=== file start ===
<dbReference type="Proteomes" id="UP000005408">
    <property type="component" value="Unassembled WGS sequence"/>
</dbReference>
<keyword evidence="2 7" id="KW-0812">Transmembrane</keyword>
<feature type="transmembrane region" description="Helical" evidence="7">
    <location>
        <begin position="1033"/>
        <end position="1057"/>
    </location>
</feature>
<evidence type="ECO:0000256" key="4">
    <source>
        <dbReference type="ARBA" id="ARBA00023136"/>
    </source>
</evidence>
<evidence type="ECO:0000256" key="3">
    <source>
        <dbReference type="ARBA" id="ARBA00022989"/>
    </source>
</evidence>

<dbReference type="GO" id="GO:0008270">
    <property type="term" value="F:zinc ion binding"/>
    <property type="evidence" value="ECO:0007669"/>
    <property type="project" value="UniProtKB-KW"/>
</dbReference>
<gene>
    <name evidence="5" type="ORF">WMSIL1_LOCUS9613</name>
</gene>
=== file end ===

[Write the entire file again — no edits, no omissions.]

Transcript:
<dbReference type="Proteomes" id="UP000005408">
    <property type="component" value="Unassembled WGS sequence"/>
</dbReference>
<keyword evidence="2 7" id="KW-0812">Transmembrane</keyword>
<feature type="transmembrane region" description="Helical" evidence="7">
    <location>
        <begin position="1033"/>
        <end position="1057"/>
    </location>
</feature>
<evidence type="ECO:0000256" key="4">
    <source>
        <dbReference type="ARBA" id="ARBA00023136"/>
    </source>
</evidence>
<evidence type="ECO:0000256" key="3">
    <source>
        <dbReference type="ARBA" id="ARBA00022989"/>
    </source>
</evidence>

<dbReference type="GO" id="GO:0008270">
    <property type="term" value="F:zinc ion binding"/>
    <property type="evidence" value="ECO:0007669"/>
    <property type="project" value="UniProtKB-KW"/>
</dbReference>
<gene>
    <name evidence="5" type="ORF">WMSIL1_LOCUS9613</name>
</gene>